Monday, May 10, 2010
TWO HALVES MAKE A WHOLE
It’s common knowledge among the aging population that our short term memory isn’t what it used to be. Why can we remember what clothes we wore on our first date but not whether we took our pills this morning? We remember our parents taking us to ride on the Balboa ferry when we were little kids but we are hard pressed to recall exactly what we ate for dinner last night.
I think this is euphemistically referred to as “slipping a little.” Jer and I have, over the years, come to a nice symbiotic relationship of our minds. We help each other “remember” things. We also are kind to each other by not poking fun at the other’s “slip” – at least in front of other people. We kid, but we do it gently because we both are in the same boat.
The other day I had to have Jerry’s help with a little math problem that came up with my friend Kelli, for whom I do a little accounting work each month. She owed me $50 but only had a $100 bill. I had $42 in my wallet, so she took that and said I could keep the $100 and adjust my bill next month. That was fine with me, and I cashed the big bill at the bank on the way home. A couple days later she needed me to do another little chore that was probably going to run about $15, so she gave me an extra $5 to make sure I had enough money. I did the chore and paid out $13. Now here’s the funny thing: as I was driving home I kept trying to figure out where Kelli and I stood in our "high finance," but it was like my brain was just too tired at that moment to come up with an answer. I knew we were close to being even, and I certainly wasn’t worried about change, but when I got home I repeated the transaction to Jerry and asked him where I stood. He quickly told me, and that was that. I am not so stupid as to be unable to figure it out myself, but that particular morning his brain power was comforting, assuring and much appreciated!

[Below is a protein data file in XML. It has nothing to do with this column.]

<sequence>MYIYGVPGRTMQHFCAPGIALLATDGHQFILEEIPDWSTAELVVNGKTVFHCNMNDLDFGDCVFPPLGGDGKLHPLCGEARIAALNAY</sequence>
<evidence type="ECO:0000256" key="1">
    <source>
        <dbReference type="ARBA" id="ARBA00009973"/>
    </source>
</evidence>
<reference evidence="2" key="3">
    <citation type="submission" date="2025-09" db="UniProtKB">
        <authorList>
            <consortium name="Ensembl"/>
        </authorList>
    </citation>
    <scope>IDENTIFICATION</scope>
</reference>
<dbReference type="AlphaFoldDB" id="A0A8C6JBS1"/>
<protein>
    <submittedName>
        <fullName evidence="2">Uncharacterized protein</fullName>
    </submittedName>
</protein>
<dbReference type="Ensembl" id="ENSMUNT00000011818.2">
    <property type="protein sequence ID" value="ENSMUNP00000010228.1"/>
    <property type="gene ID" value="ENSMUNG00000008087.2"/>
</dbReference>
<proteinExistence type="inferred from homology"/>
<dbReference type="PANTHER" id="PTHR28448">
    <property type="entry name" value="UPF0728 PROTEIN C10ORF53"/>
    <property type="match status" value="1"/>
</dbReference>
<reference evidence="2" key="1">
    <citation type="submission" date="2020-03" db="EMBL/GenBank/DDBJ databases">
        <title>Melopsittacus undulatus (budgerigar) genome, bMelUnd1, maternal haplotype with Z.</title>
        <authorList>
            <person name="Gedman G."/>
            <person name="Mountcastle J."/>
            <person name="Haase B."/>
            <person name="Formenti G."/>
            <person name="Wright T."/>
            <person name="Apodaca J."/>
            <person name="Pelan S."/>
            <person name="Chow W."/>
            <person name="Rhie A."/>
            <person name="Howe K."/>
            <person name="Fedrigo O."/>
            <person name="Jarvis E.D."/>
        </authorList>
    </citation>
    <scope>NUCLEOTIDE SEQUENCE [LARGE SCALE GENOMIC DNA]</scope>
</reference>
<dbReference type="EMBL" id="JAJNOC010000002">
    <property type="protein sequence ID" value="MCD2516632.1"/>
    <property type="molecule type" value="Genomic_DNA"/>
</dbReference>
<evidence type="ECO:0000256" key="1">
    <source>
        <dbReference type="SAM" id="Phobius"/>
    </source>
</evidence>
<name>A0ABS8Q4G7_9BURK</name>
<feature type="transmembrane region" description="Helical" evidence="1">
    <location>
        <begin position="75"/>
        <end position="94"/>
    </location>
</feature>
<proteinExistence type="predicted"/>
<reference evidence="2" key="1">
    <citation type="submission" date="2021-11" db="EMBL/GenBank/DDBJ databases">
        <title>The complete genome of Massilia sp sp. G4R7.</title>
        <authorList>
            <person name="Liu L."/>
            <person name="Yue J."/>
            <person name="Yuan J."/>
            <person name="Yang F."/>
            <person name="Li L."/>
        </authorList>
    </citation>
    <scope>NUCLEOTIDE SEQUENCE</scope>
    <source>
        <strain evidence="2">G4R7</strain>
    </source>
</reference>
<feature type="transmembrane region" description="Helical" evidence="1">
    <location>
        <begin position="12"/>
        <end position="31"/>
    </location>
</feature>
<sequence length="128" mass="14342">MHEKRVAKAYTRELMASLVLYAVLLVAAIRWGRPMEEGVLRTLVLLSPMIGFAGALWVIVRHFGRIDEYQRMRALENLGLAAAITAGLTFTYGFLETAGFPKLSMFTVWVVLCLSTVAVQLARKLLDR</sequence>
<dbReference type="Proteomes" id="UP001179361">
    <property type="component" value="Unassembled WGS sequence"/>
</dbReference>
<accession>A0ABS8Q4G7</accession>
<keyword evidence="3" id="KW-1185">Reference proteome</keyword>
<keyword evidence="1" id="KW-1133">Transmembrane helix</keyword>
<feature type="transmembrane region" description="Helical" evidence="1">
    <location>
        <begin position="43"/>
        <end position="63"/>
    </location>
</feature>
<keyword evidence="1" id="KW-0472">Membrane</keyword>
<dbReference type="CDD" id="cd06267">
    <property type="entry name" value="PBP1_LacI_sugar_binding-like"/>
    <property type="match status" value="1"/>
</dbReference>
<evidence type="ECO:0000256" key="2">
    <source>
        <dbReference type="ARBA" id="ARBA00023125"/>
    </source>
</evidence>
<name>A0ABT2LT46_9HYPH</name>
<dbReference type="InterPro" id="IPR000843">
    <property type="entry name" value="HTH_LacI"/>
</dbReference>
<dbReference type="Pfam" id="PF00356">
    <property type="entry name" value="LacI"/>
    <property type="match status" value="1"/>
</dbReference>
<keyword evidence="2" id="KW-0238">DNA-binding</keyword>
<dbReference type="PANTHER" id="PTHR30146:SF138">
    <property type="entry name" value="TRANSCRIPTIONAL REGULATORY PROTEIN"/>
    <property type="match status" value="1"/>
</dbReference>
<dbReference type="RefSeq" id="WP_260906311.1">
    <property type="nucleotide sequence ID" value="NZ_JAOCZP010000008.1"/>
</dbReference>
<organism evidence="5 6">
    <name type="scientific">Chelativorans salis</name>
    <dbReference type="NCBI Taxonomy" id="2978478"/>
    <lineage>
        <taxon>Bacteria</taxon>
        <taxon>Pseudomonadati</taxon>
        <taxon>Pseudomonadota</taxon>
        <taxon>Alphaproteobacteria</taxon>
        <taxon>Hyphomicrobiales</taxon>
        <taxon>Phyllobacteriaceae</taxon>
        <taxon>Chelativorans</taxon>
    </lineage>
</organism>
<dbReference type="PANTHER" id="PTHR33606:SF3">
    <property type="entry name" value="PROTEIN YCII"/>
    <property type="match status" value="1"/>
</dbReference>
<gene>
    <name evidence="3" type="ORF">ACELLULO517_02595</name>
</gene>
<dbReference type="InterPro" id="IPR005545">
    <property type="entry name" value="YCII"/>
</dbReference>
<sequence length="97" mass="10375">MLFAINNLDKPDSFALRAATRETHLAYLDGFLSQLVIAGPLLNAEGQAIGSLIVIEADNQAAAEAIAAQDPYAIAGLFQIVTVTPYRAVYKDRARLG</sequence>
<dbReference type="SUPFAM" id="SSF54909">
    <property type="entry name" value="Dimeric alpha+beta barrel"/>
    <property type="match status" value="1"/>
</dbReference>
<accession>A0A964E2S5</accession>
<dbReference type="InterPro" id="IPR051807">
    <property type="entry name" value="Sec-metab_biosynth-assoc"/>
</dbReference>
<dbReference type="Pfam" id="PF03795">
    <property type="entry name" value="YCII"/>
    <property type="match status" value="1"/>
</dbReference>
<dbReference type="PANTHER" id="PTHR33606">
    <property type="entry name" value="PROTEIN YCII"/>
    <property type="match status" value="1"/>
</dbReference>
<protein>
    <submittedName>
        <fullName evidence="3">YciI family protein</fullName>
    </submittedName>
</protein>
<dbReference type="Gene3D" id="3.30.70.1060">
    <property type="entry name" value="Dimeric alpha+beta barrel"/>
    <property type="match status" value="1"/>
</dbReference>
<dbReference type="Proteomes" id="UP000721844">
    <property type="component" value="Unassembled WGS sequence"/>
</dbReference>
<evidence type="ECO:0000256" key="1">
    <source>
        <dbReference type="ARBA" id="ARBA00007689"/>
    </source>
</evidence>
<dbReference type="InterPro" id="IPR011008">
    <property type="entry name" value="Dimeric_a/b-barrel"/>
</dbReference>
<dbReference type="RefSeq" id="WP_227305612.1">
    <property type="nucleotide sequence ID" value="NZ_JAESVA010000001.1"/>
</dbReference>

That afternoon, Jerry and I were sitting quietly in our living room. I was reading and he was working a crossword puzzle. He finally said to me, “I’ve got it all except for one word. Who wrote ‘All Quiet on the Western Front?’” Without any hesitation I said “Remarque” and spelled it for him. Now I have never read the book, never saw the movie, couldn’t tell you the plot if I tried (although I think it is set in the WWI era), but my 10th grade English teacher, Miss Weiherman, mentioned the book one day and told us she suspected the author’s name was really Kramer but for literary reasons he wrote it backwards and changed the spelling. That explanation apparently is incorrect; nevertheless, that’s what she said in 1950 and that little statement lay dormant in my brain for 60 years until Jerry asked that question of me.
My point is that in our house, it is tit for tat. Share and share alike. What's yours is mine. Some days Jerry and I both seem to be operating with half a brain but we figure together we’ve got a whole one that's not in too bad a shape for old codgers. We can’t ask for much more than that.